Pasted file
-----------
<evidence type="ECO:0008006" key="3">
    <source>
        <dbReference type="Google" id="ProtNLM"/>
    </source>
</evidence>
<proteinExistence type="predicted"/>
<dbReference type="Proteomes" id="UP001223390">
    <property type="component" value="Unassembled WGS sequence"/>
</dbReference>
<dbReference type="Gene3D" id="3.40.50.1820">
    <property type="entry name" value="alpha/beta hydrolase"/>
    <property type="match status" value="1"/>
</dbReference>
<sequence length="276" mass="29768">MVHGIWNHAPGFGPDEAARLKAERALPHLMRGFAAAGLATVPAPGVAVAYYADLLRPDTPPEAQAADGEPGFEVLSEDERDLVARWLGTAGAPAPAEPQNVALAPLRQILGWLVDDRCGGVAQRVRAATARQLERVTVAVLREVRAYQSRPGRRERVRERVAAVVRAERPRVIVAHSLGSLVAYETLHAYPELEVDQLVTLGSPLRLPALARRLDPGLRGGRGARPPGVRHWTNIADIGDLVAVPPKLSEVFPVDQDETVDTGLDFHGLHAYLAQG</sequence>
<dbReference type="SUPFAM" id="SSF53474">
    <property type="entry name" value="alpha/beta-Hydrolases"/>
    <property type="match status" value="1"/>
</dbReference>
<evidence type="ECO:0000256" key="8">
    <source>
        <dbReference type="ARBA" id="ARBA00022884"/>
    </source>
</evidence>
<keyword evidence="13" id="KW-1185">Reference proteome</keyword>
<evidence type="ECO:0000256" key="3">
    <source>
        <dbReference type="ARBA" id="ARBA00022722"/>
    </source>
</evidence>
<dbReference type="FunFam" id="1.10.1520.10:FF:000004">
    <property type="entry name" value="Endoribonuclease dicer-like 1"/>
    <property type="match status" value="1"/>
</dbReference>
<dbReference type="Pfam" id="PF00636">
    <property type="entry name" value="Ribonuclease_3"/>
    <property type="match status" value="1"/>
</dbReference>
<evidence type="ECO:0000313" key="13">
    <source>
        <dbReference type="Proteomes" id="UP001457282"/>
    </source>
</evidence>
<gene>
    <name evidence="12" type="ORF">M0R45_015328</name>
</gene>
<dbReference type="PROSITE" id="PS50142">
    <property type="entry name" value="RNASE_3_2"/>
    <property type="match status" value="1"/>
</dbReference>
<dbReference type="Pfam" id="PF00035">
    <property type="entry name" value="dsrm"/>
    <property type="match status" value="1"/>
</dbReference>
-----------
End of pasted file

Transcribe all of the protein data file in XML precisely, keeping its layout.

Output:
<evidence type="ECO:0008006" key="3">
    <source>
        <dbReference type="Google" id="ProtNLM"/>
    </source>
</evidence>
<proteinExistence type="predicted"/>
<dbReference type="Proteomes" id="UP001223390">
    <property type="component" value="Unassembled WGS sequence"/>
</dbReference>
<dbReference type="Gene3D" id="3.40.50.1820">
    <property type="entry name" value="alpha/beta hydrolase"/>
    <property type="match status" value="1"/>
</dbReference>
<sequence length="276" mass="29768">MVHGIWNHAPGFGPDEAARLKAERALPHLMRGFAAAGLATVPAPGVAVAYYADLLRPDTPPEAQAADGEPGFEVLSEDERDLVARWLGTAGAPAPAEPQNVALAPLRQILGWLVDDRCGGVAQRVRAATARQLERVTVAVLREVRAYQSRPGRRERVRERVAAVVRAERPRVIVAHSLGSLVAYETLHAYPELEVDQLVTLGSPLRLPALARRLDPGLRGGRGARPPGVRHWTNIADIGDLVAVPPKLSEVFPVDQDETVDTGLDFHGLHAYLAQG</sequence>
<dbReference type="SUPFAM" id="SSF53474">
    <property type="entry name" value="alpha/beta-Hydrolases"/>
    <property type="match status" value="1"/>
</dbReference>
<evidence type="ECO:0000256" key="8">
    <source>
        <dbReference type="ARBA" id="ARBA00022884"/>
    </source>
</evidence>
<keyword evidence="13" id="KW-1185">Reference proteome</keyword>
<evidence type="ECO:0000256" key="3">
    <source>
        <dbReference type="ARBA" id="ARBA00022722"/>
    </source>
</evidence>
<dbReference type="FunFam" id="1.10.1520.10:FF:000004">
    <property type="entry name" value="Endoribonuclease dicer-like 1"/>
    <property type="match status" value="1"/>
</dbReference>
<dbReference type="Pfam" id="PF00636">
    <property type="entry name" value="Ribonuclease_3"/>
    <property type="match status" value="1"/>
</dbReference>
<evidence type="ECO:0000313" key="13">
    <source>
        <dbReference type="Proteomes" id="UP001457282"/>
    </source>
</evidence>
<gene>
    <name evidence="12" type="ORF">M0R45_015328</name>
</gene>
<dbReference type="PROSITE" id="PS50142">
    <property type="entry name" value="RNASE_3_2"/>
    <property type="match status" value="1"/>
</dbReference>
<dbReference type="Pfam" id="PF00035">
    <property type="entry name" value="dsrm"/>
    <property type="match status" value="1"/>
</dbReference>